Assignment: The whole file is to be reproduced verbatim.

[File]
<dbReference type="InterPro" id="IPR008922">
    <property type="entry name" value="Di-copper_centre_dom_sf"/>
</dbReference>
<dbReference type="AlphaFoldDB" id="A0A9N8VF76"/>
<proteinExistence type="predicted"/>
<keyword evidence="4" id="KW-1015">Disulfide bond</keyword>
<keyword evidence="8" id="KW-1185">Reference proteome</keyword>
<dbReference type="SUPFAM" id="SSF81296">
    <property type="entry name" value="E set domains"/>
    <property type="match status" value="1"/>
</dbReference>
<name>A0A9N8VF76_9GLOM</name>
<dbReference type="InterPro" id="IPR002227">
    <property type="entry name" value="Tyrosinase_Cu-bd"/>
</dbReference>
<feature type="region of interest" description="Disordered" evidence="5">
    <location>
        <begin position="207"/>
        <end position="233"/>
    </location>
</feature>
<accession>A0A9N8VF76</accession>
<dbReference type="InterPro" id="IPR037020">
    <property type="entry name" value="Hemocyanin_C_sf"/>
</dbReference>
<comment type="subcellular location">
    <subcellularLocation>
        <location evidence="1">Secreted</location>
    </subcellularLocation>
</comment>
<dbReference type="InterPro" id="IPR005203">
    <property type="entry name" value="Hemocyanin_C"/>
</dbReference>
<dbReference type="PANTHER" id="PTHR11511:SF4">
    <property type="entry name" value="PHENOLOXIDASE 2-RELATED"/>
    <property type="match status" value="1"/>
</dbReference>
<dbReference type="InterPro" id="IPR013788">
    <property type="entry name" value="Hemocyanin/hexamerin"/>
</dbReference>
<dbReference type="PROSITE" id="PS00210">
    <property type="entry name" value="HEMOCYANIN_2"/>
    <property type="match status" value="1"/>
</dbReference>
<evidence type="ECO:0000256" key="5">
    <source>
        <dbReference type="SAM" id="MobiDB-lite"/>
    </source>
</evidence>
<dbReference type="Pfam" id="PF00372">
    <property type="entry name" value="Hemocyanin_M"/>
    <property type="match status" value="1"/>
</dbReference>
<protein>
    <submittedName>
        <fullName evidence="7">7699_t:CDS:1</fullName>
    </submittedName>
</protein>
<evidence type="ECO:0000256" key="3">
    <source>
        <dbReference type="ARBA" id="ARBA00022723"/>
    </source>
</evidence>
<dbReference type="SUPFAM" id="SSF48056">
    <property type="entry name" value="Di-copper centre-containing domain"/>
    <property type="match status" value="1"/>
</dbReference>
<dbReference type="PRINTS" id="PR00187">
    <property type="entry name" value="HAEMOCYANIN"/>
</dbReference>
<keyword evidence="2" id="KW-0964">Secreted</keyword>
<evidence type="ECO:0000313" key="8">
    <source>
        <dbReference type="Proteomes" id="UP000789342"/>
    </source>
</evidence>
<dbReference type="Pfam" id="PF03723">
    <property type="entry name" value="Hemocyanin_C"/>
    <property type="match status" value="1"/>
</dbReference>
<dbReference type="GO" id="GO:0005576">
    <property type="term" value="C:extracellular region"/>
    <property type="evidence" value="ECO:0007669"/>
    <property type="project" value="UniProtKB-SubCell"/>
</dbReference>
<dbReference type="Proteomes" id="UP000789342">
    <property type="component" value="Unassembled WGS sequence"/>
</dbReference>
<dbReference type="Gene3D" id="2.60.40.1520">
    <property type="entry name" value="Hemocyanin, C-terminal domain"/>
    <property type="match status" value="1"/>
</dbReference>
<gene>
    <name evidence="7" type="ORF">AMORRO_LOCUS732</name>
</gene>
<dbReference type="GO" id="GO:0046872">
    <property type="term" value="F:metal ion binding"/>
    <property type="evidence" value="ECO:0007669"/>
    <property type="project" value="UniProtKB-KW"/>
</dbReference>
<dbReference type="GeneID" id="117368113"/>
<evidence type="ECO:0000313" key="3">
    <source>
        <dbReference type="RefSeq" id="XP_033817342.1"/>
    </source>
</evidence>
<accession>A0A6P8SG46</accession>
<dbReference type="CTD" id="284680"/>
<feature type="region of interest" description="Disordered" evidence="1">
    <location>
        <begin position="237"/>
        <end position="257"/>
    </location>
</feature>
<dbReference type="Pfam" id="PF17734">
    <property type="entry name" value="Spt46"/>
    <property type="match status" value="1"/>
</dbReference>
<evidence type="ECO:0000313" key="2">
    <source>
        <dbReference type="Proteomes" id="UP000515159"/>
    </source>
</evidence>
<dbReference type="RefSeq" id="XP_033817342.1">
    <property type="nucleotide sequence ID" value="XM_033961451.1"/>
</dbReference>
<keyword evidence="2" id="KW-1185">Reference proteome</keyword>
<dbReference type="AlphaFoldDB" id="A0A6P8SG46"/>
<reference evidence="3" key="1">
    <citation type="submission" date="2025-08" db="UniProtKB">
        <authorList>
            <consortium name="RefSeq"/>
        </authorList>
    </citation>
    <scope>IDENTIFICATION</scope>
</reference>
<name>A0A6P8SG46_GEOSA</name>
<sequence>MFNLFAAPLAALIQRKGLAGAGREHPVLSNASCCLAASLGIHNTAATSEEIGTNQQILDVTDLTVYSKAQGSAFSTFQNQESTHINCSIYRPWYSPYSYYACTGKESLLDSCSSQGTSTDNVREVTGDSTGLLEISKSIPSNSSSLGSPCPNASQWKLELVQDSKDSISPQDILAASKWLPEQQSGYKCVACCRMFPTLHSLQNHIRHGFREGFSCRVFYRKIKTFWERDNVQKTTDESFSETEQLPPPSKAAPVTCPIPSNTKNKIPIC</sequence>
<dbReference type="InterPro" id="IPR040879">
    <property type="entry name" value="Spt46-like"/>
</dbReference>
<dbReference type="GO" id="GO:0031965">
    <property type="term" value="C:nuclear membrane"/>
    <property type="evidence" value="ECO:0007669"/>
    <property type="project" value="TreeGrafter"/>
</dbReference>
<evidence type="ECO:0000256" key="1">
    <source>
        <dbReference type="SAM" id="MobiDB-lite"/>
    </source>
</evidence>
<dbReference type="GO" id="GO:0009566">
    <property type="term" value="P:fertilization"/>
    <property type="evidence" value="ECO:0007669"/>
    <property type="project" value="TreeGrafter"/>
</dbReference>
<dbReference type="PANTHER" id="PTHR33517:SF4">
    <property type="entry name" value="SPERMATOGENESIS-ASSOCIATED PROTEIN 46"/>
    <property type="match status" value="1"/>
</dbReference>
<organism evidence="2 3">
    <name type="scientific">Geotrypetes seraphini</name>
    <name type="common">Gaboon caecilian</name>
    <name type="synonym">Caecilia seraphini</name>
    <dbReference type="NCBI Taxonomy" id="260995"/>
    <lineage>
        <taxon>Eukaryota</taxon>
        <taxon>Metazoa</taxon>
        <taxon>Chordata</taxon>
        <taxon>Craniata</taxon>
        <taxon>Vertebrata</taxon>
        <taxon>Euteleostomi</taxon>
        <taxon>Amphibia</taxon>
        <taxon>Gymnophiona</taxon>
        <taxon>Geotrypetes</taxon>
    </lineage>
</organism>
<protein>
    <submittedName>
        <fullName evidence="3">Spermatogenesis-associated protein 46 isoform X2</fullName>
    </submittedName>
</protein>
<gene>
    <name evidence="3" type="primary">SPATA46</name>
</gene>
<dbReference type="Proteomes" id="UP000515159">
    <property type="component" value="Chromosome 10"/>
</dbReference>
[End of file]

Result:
<dbReference type="InterPro" id="IPR008922">
    <property type="entry name" value="Di-copper_centre_dom_sf"/>
</dbReference>
<dbReference type="AlphaFoldDB" id="A0A9N8VF76"/>
<proteinExistence type="predicted"/>
<keyword evidence="4" id="KW-1015">Disulfide bond</keyword>
<keyword evidence="8" id="KW-1185">Reference proteome</keyword>
<dbReference type="SUPFAM" id="SSF81296">
    <property type="entry name" value="E set domains"/>
    <property type="match status" value="1"/>
</dbReference>
<name>A0A9N8VF76_9GLOM</name>
<dbReference type="InterPro" id="IPR002227">
    <property type="entry name" value="Tyrosinase_Cu-bd"/>
</dbReference>
<feature type="region of interest" description="Disordered" evidence="5">
    <location>
        <begin position="207"/>
        <end position="233"/>
    </location>
</feature>
<accession>A0A9N8VF76</accession>
<dbReference type="InterPro" id="IPR037020">
    <property type="entry name" value="Hemocyanin_C_sf"/>
</dbReference>
<comment type="subcellular location">
    <subcellularLocation>
        <location evidence="1">Secreted</location>
    </subcellularLocation>
</comment>
<dbReference type="InterPro" id="IPR005203">
    <property type="entry name" value="Hemocyanin_C"/>
</dbReference>
<dbReference type="PANTHER" id="PTHR11511:SF4">
    <property type="entry name" value="PHENOLOXIDASE 2-RELATED"/>
    <property type="match status" value="1"/>
</dbReference>
<dbReference type="InterPro" id="IPR013788">
    <property type="entry name" value="Hemocyanin/hexamerin"/>
</dbReference>
<dbReference type="PROSITE" id="PS00210">
    <property type="entry name" value="HEMOCYANIN_2"/>
    <property type="match status" value="1"/>
</dbReference>
<evidence type="ECO:0000256" key="5">
    <source>
        <dbReference type="SAM" id="MobiDB-lite"/>
    </source>
</evidence>
<dbReference type="Pfam" id="PF00372">
    <property type="entry name" value="Hemocyanin_M"/>
    <property type="match status" value="1"/>
</dbReference>
<protein>
    <submittedName>
        <fullName evidence="7">7699_t:CDS:1</fullName>
    </submittedName>
</protein>
<evidence type="ECO:0000256" key="3">
    <source>
        <dbReference type="ARBA" id="ARBA00022723"/>
    </source>
</evidence>
<dbReference type="SUPFAM" id="SSF48056">
    <property type="entry name" value="Di-copper centre-containing domain"/>
    <property type="match status" value="1"/>
</dbReference>
<dbReference type="PRINTS" id="PR00187">
    <property type="entry name" value="HAEMOCYANIN"/>
</dbReference>
<keyword evidence="2" id="KW-0964">Secreted</keyword>
<evidence type="ECO:0000313" key="8">
    <source>
        <dbReference type="Proteomes" id="UP000789342"/>
    </source>
</evidence>
<dbReference type="Pfam" id="PF03723">
    <property type="entry name" value="Hemocyanin_C"/>
    <property type="match status" value="1"/>
</dbReference>
<dbReference type="GO" id="GO:0005576">
    <property type="term" value="C:extracellular region"/>
    <property type="evidence" value="ECO:0007669"/>
    <property type="project" value="UniProtKB-SubCell"/>
</dbReference>
<dbReference type="Proteomes" id="UP000789342">
    <property type="component" value="Unassembled WGS sequence"/>
</dbReference>
<dbReference type="Gene3D" id="2.60.40.1520">
    <property type="entry name" value="Hemocyanin, C-terminal domain"/>
    <property type="match status" value="1"/>
</dbReference>
<gene>
    <name evidence="7" type="ORF">AMORRO_LOCUS732</name>
</gene>
<dbReference type="GO" id="GO:0046872">
    <property type="term" value="F:metal ion binding"/>
    <property type="evidence" value="ECO:0007669"/>
    <property type="project" value="UniProtKB-KW"/>
</dbReference>
<dbReference type="GeneID" id="117368113"/>
<evidence type="ECO:0000313" key="3">
    <source>
        <dbReference type="RefSeq" id="XP_033817342.1"/>
    </source>
</evidence>
<accession>A0A6P8SG46</accession>
<dbReference type="CTD" id="284680"/>
<feature type="region of interest" description="Disordered" evidence="1">
    <location>
        <begin position="237"/>
        <end position="257"/>
    </location>
</feature>
<dbReference type="Pfam" id="PF17734">
    <property type="entry name" value="Spt46"/>
    <property type="match status" value="1"/>
</dbReference>
<evidence type="ECO:0000313" key="2">
    <source>
        <dbReference type="Proteomes" id="UP000515159"/>
    </source>
</evidence>
<dbReference type="RefSeq" id="XP_033817342.1">
    <property type="nucleotide sequence ID" value="XM_033961451.1"/>
</dbReference>
<keyword evidence="2" id="KW-1185">Reference proteome</keyword>
<dbReference type="AlphaFoldDB" id="A0A6P8SG46"/>
<reference evidence="3" key="1">
    <citation type="submission" date="2025-08" db="UniProtKB">
        <authorList>
            <consortium name="RefSeq"/>
        </authorList>
    </citation>
    <scope>IDENTIFICATION</scope>
</reference>
<name>A0A6P8SG46_GEOSA</name>
<sequence>MFNLFAAPLAALIQRKGLAGAGREHPVLSNASCCLAASLGIHNTAATSEEIGTNQQILDVTDLTVYSKAQGSAFSTFQNQESTHINCSIYRPWYSPYSYYACTGKESLLDSCSSQGTSTDNVREVTGDSTGLLEISKSIPSNSSSLGSPCPNASQWKLELVQDSKDSISPQDILAASKWLPEQQSGYKCVACCRMFPTLHSLQNHIRHGFREGFSCRVFYRKIKTFWERDNVQKTTDESFSETEQLPPPSKAAPVTCPIPSNTKNKIPIC</sequence>
<dbReference type="InterPro" id="IPR040879">
    <property type="entry name" value="Spt46-like"/>
</dbReference>
<dbReference type="GO" id="GO:0031965">
    <property type="term" value="C:nuclear membrane"/>
    <property type="evidence" value="ECO:0007669"/>
    <property type="project" value="TreeGrafter"/>
</dbReference>
<evidence type="ECO:0000256" key="1">
    <source>
        <dbReference type="SAM" id="MobiDB-lite"/>
    </source>
</evidence>
<dbReference type="GO" id="GO:0009566">
    <property type="term" value="P:fertilization"/>
    <property type="evidence" value="ECO:0007669"/>
    <property type="project" value="TreeGrafter"/>
</dbReference>
<dbReference type="PANTHER" id="PTHR33517:SF4">
    <property type="entry name" value="SPERMATOGENESIS-ASSOCIATED PROTEIN 46"/>
    <property type="match status" value="1"/>
</dbReference>
<organism evidence="2 3">
    <name type="scientific">Geotrypetes seraphini</name>
    <name type="common">Gaboon caecilian</name>
    <name type="synonym">Caecilia seraphini</name>
    <dbReference type="NCBI Taxonomy" id="260995"/>
    <lineage>
        <taxon>Eukaryota</taxon>
        <taxon>Metazoa</taxon>
        <taxon>Chordata</taxon>
        <taxon>Craniata</taxon>
        <taxon>Vertebrata</taxon>
        <taxon>Euteleostomi</taxon>
        <taxon>Amphibia</taxon>
        <taxon>Gymnophiona</taxon>
        <taxon>Geotrypetes</taxon>
    </lineage>
</organism>
<protein>
    <submittedName>
        <fullName evidence="3">Spermatogenesis-associated protein 46 isoform X2</fullName>
    </submittedName>
</protein>
<gene>
    <name evidence="3" type="primary">SPATA46</name>
</gene>
<dbReference type="Proteomes" id="UP000515159">
    <property type="component" value="Chromosome 10"/>
</dbReference>